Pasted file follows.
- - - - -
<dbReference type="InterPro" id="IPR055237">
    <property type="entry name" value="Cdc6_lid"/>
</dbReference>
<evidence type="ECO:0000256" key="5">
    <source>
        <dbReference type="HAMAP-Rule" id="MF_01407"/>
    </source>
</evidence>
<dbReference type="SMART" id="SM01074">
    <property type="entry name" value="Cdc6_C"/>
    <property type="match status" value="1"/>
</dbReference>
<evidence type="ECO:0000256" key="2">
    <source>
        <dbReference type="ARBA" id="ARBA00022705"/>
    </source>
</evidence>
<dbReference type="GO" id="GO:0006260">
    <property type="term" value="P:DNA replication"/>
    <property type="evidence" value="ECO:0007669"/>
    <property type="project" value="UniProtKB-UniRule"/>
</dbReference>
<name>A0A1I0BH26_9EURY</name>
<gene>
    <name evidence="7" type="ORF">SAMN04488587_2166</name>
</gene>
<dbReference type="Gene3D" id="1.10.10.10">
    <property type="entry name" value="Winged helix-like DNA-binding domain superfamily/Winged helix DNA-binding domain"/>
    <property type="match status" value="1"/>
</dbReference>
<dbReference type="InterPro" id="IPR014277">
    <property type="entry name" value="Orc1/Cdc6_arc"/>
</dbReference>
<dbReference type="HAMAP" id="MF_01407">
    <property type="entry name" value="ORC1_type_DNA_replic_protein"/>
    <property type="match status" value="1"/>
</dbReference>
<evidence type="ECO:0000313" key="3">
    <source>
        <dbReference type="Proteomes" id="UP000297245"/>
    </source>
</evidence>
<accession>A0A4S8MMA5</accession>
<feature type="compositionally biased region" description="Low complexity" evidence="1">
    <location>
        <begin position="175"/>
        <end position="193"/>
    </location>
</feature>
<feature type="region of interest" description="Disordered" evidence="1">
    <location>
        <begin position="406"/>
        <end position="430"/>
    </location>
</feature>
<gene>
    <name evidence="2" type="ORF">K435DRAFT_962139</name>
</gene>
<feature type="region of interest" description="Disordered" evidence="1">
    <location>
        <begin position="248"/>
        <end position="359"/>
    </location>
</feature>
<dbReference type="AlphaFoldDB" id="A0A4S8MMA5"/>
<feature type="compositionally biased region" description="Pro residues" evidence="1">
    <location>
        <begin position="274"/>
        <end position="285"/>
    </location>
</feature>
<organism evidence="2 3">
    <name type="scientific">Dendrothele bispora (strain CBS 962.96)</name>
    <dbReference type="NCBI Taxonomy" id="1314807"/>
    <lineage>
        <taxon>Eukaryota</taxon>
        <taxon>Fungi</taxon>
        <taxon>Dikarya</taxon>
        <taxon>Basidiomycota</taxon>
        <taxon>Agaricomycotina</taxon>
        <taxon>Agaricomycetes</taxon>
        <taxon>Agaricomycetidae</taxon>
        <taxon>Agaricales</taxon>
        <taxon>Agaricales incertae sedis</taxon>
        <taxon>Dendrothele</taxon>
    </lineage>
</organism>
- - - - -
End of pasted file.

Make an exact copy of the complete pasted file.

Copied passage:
<dbReference type="InterPro" id="IPR055237">
    <property type="entry name" value="Cdc6_lid"/>
</dbReference>
<evidence type="ECO:0000256" key="5">
    <source>
        <dbReference type="HAMAP-Rule" id="MF_01407"/>
    </source>
</evidence>
<dbReference type="SMART" id="SM01074">
    <property type="entry name" value="Cdc6_C"/>
    <property type="match status" value="1"/>
</dbReference>
<evidence type="ECO:0000256" key="2">
    <source>
        <dbReference type="ARBA" id="ARBA00022705"/>
    </source>
</evidence>
<dbReference type="GO" id="GO:0006260">
    <property type="term" value="P:DNA replication"/>
    <property type="evidence" value="ECO:0007669"/>
    <property type="project" value="UniProtKB-UniRule"/>
</dbReference>
<name>A0A1I0BH26_9EURY</name>
<gene>
    <name evidence="7" type="ORF">SAMN04488587_2166</name>
</gene>
<dbReference type="Gene3D" id="1.10.10.10">
    <property type="entry name" value="Winged helix-like DNA-binding domain superfamily/Winged helix DNA-binding domain"/>
    <property type="match status" value="1"/>
</dbReference>
<dbReference type="InterPro" id="IPR014277">
    <property type="entry name" value="Orc1/Cdc6_arc"/>
</dbReference>
<dbReference type="HAMAP" id="MF_01407">
    <property type="entry name" value="ORC1_type_DNA_replic_protein"/>
    <property type="match status" value="1"/>
</dbReference>
<evidence type="ECO:0000313" key="3">
    <source>
        <dbReference type="Proteomes" id="UP000297245"/>
    </source>
</evidence>
<accession>A0A4S8MMA5</accession>
<feature type="compositionally biased region" description="Low complexity" evidence="1">
    <location>
        <begin position="175"/>
        <end position="193"/>
    </location>
</feature>
<feature type="region of interest" description="Disordered" evidence="1">
    <location>
        <begin position="406"/>
        <end position="430"/>
    </location>
</feature>
<gene>
    <name evidence="2" type="ORF">K435DRAFT_962139</name>
</gene>
<feature type="region of interest" description="Disordered" evidence="1">
    <location>
        <begin position="248"/>
        <end position="359"/>
    </location>
</feature>
<dbReference type="AlphaFoldDB" id="A0A4S8MMA5"/>
<feature type="compositionally biased region" description="Pro residues" evidence="1">
    <location>
        <begin position="274"/>
        <end position="285"/>
    </location>
</feature>
<organism evidence="2 3">
    <name type="scientific">Dendrothele bispora (strain CBS 962.96)</name>
    <dbReference type="NCBI Taxonomy" id="1314807"/>
    <lineage>
        <taxon>Eukaryota</taxon>
        <taxon>Fungi</taxon>
        <taxon>Dikarya</taxon>
        <taxon>Basidiomycota</taxon>
        <taxon>Agaricomycotina</taxon>
        <taxon>Agaricomycetes</taxon>
        <taxon>Agaricomycetidae</taxon>
        <taxon>Agaricales</taxon>
        <taxon>Agaricales incertae sedis</taxon>
        <taxon>Dendrothele</taxon>
    </lineage>
</organism>